Last week, PEBEC announced a National Action Plan (NAP 3.0), which commenced on February 5 and will run until April 5, 2018. This accelerated intervention programme will focus on implementing some of the most relevant ease of doing business reforms that have ever come within our radar within the next two months.
For example, we are working with NAFDAC, SON, the Nigeria Customs Service, as well as the Nigeria Police Force, amongst others, to ease the burden of product registrations, quality standards regulation, as well as the movement of goods and services across the country.
Since July 2017, the Council also began collaborating with State Governments to implement ease of doing business initiatives that will make States increasingly attractive investment hubs.
This year, we are working on a number of key reform initiatives, including the deployment of a National Trading Platform comprising a Single Window Platform, deployment of scanners, and a Ports Community system, that will together promote transparency and efficiency at our ports.
Our implementation efforts will be underpinned by ensuring compliance with Executive Order 001 and on efficiency and transparency in government, as well as our web-based reporting application for validation and objective feedback from the public.
Furthermore, we are, once again, collaborating with the National Assembly and supporting the passage of their priority business climate reform bills, while partnering to deliver an Omnibus Bill, which will address various irritants within extant laws that need to be amended for the purpose of achieving a better environment for doing business in Nigeria.
Last Monday, February 5th, Mr. President signed Executive Order 005, a decisive step in the promotion of indigenous businesses, talent and professionals, especially in Science, Engineering and Technology. The order mandates all procuring authorities to give priority to Nigerian companies and firms in the award of contracts. The Order also directs all MDAs to engage Nigerian professionals in the planning, design and execution of National Security projects. The order also specifically prohibits the Minister of Interior from granting work permits to foreign workers whose skills are already available in Nigeria. Where expertise is lacking, procuring entities are required to give preference to foreign companies and firms with a demonstrable and verifiable plan for indigenous development, prior to the award of such contracts.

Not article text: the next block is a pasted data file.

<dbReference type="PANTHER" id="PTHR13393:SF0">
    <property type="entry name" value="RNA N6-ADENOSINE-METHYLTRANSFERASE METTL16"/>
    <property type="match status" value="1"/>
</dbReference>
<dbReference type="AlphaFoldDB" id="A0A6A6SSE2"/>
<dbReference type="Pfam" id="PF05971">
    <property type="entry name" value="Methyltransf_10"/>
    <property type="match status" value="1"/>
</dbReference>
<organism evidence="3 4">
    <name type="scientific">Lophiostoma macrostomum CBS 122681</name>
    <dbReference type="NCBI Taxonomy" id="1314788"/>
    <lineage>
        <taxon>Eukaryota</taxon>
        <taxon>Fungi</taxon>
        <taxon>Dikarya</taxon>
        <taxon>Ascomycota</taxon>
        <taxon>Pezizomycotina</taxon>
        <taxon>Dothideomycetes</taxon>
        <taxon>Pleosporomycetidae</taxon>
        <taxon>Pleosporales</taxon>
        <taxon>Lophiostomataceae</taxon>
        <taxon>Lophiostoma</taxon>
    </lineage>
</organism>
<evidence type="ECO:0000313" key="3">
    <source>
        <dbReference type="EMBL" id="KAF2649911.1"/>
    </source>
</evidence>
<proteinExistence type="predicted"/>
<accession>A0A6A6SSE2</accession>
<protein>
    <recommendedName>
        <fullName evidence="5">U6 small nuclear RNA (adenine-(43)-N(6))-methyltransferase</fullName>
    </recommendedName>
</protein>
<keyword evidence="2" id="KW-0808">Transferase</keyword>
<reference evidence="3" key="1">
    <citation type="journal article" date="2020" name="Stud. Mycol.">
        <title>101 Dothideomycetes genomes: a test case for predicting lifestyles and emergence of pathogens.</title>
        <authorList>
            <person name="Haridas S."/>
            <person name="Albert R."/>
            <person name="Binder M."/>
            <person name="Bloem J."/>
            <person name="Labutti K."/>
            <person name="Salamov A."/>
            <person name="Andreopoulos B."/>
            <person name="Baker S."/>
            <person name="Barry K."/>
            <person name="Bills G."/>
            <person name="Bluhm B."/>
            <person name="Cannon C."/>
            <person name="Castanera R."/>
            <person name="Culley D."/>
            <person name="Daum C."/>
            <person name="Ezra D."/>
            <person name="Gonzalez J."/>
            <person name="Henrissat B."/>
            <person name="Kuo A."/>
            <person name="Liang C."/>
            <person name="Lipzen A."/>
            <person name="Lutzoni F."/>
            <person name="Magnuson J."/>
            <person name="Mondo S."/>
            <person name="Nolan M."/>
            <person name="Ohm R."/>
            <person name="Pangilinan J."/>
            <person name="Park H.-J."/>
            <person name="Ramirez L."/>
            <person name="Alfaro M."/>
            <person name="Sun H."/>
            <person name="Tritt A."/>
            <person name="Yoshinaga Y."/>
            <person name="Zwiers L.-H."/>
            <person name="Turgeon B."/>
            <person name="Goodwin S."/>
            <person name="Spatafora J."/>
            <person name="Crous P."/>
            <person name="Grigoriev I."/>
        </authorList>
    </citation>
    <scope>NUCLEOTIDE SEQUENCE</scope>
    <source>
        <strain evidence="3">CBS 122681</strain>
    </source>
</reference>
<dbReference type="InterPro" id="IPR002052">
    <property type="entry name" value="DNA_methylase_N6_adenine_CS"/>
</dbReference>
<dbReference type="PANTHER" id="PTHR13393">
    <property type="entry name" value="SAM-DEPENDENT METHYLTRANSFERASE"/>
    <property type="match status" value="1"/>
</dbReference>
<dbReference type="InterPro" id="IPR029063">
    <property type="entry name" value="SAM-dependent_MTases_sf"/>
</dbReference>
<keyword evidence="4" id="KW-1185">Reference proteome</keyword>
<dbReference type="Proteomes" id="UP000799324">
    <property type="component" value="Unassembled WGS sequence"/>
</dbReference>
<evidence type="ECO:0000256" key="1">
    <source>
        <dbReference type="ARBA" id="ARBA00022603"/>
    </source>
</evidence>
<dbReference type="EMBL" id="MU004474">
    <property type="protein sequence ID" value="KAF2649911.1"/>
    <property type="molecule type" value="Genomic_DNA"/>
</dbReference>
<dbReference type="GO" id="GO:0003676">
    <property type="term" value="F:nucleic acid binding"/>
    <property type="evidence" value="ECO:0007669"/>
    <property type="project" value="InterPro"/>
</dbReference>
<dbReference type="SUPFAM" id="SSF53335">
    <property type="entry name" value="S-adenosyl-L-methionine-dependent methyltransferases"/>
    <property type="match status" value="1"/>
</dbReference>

From a broader perspective, two days ago, we launched what we call the Policy Laboratories, this is an intervention to accelerate the implementation of our Economic Recovery and Growth Plan (ERGP). The Laboratories will bring together all private and public sector stakeholders necessary to achieve the specific policy or project objectives of our economic plan. In the first instance, we are focusing on three specific areas; agriculture and transport, power and gas supply, and manufacturing and processing.
The goal of these labs is to generate $24 billion worth of investment, 80% of which we expect will come from certain private sector participants, with 15 million jobs, projecting about 3.5% GDP growth this year, and 7% by 2020.
As a long time active player in our market, we look forward to continued collaboration with Nestle in achieving our objectives of economic growth and job creation.
So, on this note, I would like to congratulate the Chairman of Nestle Nigeria – Engr. David Ifezulike; the Managing Director – Mr. Mauricio Alarcon, as well as other members of the Board and management of Nestle Nigeria, and, of course, all of the workers of this great company, on the inauguration of the new Ready-to-Drink factory.
I believe it is a significant step, not just for Nestle, but also for Ogun State and Nigeria as a whole.
I, therefore, urge other multinationals to take a cue from Nestle, and bet on Nigeria’s future and domicile their manufacturing bases right here in this country, because this country is, clearly by far and away, the best investment destination in Africa.
Once again, let me congratulate you all and thank you very much for your attention.